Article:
After having spent a lifetime living in a modest mid-century house, this couple had grown tired of dealing with poor energy efficiency, leaks, and structural deficiencies. They had, however, fallen in love with their lot bordering the Gatineau Park only minutes from downtown.
They had made it very clear that they wanted a contemporary and minimalist house that would stand out from the traditional suburban homes surrounding it. This client immediately grabbed our interest with his bold tastes. We knew, however, that a certain balance needed to be achieved between minimalism and comfort in order to retain the feeling of warmth to be expected when entering a home. Proximity to the forest also had a significant impact on the design. We made use of wood ceilings as well as exposed certain structural elements, such as the metal beams and Douglas fir supports, to achieve the desired balance of warmth, simplicity and durability.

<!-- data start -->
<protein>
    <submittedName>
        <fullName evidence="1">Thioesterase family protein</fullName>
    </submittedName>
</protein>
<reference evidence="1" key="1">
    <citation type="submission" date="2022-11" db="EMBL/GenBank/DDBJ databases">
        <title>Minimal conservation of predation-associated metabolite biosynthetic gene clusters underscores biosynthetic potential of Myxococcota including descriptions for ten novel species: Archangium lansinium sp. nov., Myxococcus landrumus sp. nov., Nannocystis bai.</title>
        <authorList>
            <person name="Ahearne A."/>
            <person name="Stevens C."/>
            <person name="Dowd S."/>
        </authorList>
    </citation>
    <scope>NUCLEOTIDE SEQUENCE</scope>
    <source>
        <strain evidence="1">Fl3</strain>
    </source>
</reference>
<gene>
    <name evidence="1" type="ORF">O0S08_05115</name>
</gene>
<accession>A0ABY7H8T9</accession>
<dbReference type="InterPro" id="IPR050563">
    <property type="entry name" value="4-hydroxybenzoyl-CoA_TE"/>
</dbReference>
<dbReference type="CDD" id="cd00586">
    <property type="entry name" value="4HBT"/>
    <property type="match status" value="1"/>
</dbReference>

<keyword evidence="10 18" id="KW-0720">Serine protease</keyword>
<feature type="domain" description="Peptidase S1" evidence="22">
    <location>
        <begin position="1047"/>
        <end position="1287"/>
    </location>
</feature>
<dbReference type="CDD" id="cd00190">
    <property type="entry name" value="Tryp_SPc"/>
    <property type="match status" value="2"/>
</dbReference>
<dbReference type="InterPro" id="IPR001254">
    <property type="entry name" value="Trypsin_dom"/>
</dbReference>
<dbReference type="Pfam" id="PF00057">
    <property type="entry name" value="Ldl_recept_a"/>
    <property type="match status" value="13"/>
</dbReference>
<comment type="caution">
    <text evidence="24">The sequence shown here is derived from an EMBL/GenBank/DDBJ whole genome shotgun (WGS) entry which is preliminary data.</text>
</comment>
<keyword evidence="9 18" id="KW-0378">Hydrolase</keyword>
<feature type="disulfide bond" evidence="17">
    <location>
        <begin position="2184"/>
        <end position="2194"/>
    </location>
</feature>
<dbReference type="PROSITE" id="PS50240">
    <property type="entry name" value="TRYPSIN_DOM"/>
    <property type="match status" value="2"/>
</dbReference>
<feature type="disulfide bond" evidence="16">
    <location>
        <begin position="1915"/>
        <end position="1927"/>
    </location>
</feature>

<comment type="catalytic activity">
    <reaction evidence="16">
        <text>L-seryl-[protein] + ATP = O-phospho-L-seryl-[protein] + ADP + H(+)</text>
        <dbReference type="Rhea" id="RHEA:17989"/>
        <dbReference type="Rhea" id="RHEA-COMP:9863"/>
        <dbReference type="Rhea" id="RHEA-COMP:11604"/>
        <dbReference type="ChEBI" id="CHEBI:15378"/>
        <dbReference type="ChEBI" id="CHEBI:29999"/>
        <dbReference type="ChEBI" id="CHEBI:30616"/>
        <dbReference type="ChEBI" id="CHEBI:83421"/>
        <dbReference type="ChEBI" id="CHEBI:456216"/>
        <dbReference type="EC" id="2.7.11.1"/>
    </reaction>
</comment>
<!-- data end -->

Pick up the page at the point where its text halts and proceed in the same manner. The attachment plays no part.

We found that designing the main living spaces on the second level as open lofts optimized the house’s connection with the forest by setting the surrounding treetops as a backdrop to everyday living. A generous terrace and an overhanging roof extend beyond the living room. This provides year-round exterior space and has the added benefit of favoring heat gains in the winter and providing shade in the summer. In the winter, the dark tile floor functions in accordance with the Trombe principal, absorbing solar energy during the day and releasing it at night in the form of radiation.
Despite, boasting over 350 m2 (3600 ft2 ) of 3-4m (10-14ft)ceilings, high grade finishes, full basement and a garage, the house was completed on a budget of less than $450,000 due to the design approach and rigor of the construction management.